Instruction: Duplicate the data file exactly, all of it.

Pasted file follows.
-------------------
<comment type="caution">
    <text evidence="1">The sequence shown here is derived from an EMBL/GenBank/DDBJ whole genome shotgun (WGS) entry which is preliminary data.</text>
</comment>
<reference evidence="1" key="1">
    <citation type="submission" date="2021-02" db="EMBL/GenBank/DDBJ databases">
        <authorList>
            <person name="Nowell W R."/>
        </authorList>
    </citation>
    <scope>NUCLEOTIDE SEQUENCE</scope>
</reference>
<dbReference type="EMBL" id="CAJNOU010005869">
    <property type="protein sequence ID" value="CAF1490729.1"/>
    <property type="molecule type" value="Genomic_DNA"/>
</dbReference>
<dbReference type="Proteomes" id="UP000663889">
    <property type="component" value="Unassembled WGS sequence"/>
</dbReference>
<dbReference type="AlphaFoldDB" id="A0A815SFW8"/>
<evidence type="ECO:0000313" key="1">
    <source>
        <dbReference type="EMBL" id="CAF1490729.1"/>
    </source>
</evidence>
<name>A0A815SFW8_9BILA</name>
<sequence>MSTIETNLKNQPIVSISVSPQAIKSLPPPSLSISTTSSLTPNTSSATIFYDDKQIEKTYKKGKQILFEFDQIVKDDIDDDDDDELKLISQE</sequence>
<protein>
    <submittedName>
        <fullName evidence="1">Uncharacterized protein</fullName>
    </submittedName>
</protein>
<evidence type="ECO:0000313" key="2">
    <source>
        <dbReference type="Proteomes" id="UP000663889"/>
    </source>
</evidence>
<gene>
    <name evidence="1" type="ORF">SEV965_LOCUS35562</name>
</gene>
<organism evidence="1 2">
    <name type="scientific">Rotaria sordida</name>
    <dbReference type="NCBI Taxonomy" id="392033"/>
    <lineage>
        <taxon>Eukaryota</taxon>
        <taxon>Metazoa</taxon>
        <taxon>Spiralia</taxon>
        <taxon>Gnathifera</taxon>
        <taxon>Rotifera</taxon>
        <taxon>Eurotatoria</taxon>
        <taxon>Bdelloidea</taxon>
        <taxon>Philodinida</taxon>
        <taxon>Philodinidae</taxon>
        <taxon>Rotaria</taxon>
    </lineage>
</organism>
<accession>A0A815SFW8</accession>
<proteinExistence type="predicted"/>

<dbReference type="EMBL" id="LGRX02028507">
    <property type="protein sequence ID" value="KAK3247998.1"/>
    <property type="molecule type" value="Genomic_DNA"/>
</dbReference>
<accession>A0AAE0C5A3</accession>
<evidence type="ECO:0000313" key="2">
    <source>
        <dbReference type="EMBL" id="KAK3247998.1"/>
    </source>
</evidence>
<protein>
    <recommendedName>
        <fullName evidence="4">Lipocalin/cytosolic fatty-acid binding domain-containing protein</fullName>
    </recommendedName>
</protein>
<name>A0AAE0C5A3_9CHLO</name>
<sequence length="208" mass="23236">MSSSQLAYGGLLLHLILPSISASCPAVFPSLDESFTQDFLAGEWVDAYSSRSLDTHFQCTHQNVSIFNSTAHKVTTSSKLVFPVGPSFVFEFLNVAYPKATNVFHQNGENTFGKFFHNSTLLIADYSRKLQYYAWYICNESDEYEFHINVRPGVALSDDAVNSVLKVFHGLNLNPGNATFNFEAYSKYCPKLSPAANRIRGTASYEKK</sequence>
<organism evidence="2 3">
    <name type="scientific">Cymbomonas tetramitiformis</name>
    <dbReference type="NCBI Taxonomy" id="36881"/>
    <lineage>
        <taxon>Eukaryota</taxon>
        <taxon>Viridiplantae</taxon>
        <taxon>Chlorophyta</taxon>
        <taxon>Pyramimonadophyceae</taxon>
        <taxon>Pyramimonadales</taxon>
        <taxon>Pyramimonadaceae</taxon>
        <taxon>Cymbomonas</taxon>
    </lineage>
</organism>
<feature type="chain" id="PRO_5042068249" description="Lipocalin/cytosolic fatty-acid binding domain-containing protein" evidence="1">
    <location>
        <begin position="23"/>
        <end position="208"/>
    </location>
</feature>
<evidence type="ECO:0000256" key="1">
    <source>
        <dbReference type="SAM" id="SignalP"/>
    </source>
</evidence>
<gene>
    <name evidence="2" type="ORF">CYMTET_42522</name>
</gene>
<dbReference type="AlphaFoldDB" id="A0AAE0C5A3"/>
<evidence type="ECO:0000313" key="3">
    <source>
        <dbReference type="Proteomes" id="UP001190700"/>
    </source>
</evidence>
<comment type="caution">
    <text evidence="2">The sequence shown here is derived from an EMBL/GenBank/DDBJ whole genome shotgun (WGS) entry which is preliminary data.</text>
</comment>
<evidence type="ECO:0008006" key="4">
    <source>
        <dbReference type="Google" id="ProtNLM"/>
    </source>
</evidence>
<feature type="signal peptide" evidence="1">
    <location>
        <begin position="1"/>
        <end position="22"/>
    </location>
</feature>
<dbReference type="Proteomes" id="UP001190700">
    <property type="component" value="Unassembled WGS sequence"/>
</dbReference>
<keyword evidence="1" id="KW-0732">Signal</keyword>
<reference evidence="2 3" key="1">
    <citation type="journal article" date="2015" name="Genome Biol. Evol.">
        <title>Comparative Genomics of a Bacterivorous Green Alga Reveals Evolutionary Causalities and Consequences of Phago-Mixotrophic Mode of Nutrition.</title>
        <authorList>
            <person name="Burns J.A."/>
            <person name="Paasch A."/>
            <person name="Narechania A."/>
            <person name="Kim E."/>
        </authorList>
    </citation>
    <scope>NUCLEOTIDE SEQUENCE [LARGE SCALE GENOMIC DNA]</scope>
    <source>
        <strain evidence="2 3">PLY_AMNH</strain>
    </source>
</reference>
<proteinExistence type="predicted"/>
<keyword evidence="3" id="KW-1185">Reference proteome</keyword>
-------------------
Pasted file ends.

<comment type="caution">
    <text evidence="1">The sequence shown here is derived from an EMBL/GenBank/DDBJ whole genome shotgun (WGS) entry which is preliminary data.</text>
</comment>
<reference evidence="1" key="1">
    <citation type="submission" date="2021-02" db="EMBL/GenBank/DDBJ databases">
        <authorList>
            <person name="Nowell W R."/>
        </authorList>
    </citation>
    <scope>NUCLEOTIDE SEQUENCE</scope>
</reference>
<dbReference type="EMBL" id="CAJNOU010005869">
    <property type="protein sequence ID" value="CAF1490729.1"/>
    <property type="molecule type" value="Genomic_DNA"/>
</dbReference>
<dbReference type="Proteomes" id="UP000663889">
    <property type="component" value="Unassembled WGS sequence"/>
</dbReference>
<dbReference type="AlphaFoldDB" id="A0A815SFW8"/>
<evidence type="ECO:0000313" key="1">
    <source>
        <dbReference type="EMBL" id="CAF1490729.1"/>
    </source>
</evidence>
<name>A0A815SFW8_9BILA</name>
<sequence>MSTIETNLKNQPIVSISVSPQAIKSLPPPSLSISTTSSLTPNTSSATIFYDDKQIEKTYKKGKQILFEFDQIVKDDIDDDDDDELKLISQE</sequence>
<protein>
    <submittedName>
        <fullName evidence="1">Uncharacterized protein</fullName>
    </submittedName>
</protein>
<evidence type="ECO:0000313" key="2">
    <source>
        <dbReference type="Proteomes" id="UP000663889"/>
    </source>
</evidence>
<gene>
    <name evidence="1" type="ORF">SEV965_LOCUS35562</name>
</gene>
<organism evidence="1 2">
    <name type="scientific">Rotaria sordida</name>
    <dbReference type="NCBI Taxonomy" id="392033"/>
    <lineage>
        <taxon>Eukaryota</taxon>
        <taxon>Metazoa</taxon>
        <taxon>Spiralia</taxon>
        <taxon>Gnathifera</taxon>
        <taxon>Rotifera</taxon>
        <taxon>Eurotatoria</taxon>
        <taxon>Bdelloidea</taxon>
        <taxon>Philodinida</taxon>
        <taxon>Philodinidae</taxon>
        <taxon>Rotaria</taxon>
    </lineage>
</organism>
<accession>A0A815SFW8</accession>
<proteinExistence type="predicted"/>

<dbReference type="EMBL" id="LGRX02028507">
    <property type="protein sequence ID" value="KAK3247998.1"/>
    <property type="molecule type" value="Genomic_DNA"/>
</dbReference>
<accession>A0AAE0C5A3</accession>
<evidence type="ECO:0000313" key="2">
    <source>
        <dbReference type="EMBL" id="KAK3247998.1"/>
    </source>
</evidence>
<protein>
    <recommendedName>
        <fullName evidence="4">Lipocalin/cytosolic fatty-acid binding domain-containing protein</fullName>
    </recommendedName>
</protein>
<name>A0AAE0C5A3_9CHLO</name>
<sequence length="208" mass="23236">MSSSQLAYGGLLLHLILPSISASCPAVFPSLDESFTQDFLAGEWVDAYSSRSLDTHFQCTHQNVSIFNSTAHKVTTSSKLVFPVGPSFVFEFLNVAYPKATNVFHQNGENTFGKFFHNSTLLIADYSRKLQYYAWYICNESDEYEFHINVRPGVALSDDAVNSVLKVFHGLNLNPGNATFNFEAYSKYCPKLSPAANRIRGTASYEKK</sequence>
<organism evidence="2 3">
    <name type="scientific">Cymbomonas tetramitiformis</name>
    <dbReference type="NCBI Taxonomy" id="36881"/>
    <lineage>
        <taxon>Eukaryota</taxon>
        <taxon>Viridiplantae</taxon>
        <taxon>Chlorophyta</taxon>
        <taxon>Pyramimonadophyceae</taxon>
        <taxon>Pyramimonadales</taxon>
        <taxon>Pyramimonadaceae</taxon>
        <taxon>Cymbomonas</taxon>
    </lineage>
</organism>
<feature type="chain" id="PRO_5042068249" description="Lipocalin/cytosolic fatty-acid binding domain-containing protein" evidence="1">
    <location>
        <begin position="23"/>
        <end position="208"/>
    </location>
</feature>
<evidence type="ECO:0000256" key="1">
    <source>
        <dbReference type="SAM" id="SignalP"/>
    </source>
</evidence>
<gene>
    <name evidence="2" type="ORF">CYMTET_42522</name>
</gene>
<dbReference type="AlphaFoldDB" id="A0AAE0C5A3"/>
<evidence type="ECO:0000313" key="3">
    <source>
        <dbReference type="Proteomes" id="UP001190700"/>
    </source>
</evidence>
<comment type="caution">
    <text evidence="2">The sequence shown here is derived from an EMBL/GenBank/DDBJ whole genome shotgun (WGS) entry which is preliminary data.</text>
</comment>
<evidence type="ECO:0008006" key="4">
    <source>
        <dbReference type="Google" id="ProtNLM"/>
    </source>
</evidence>
<feature type="signal peptide" evidence="1">
    <location>
        <begin position="1"/>
        <end position="22"/>
    </location>
</feature>
<dbReference type="Proteomes" id="UP001190700">
    <property type="component" value="Unassembled WGS sequence"/>
</dbReference>
<keyword evidence="1" id="KW-0732">Signal</keyword>
<reference evidence="2 3" key="1">
    <citation type="journal article" date="2015" name="Genome Biol. Evol.">
        <title>Comparative Genomics of a Bacterivorous Green Alga Reveals Evolutionary Causalities and Consequences of Phago-Mixotrophic Mode of Nutrition.</title>
        <authorList>
            <person name="Burns J.A."/>
            <person name="Paasch A."/>
            <person name="Narechania A."/>
            <person name="Kim E."/>
        </authorList>
    </citation>
    <scope>NUCLEOTIDE SEQUENCE [LARGE SCALE GENOMIC DNA]</scope>
    <source>
        <strain evidence="2 3">PLY_AMNH</strain>
    </source>
</reference>
<proteinExistence type="predicted"/>
<keyword evidence="3" id="KW-1185">Reference proteome</keyword>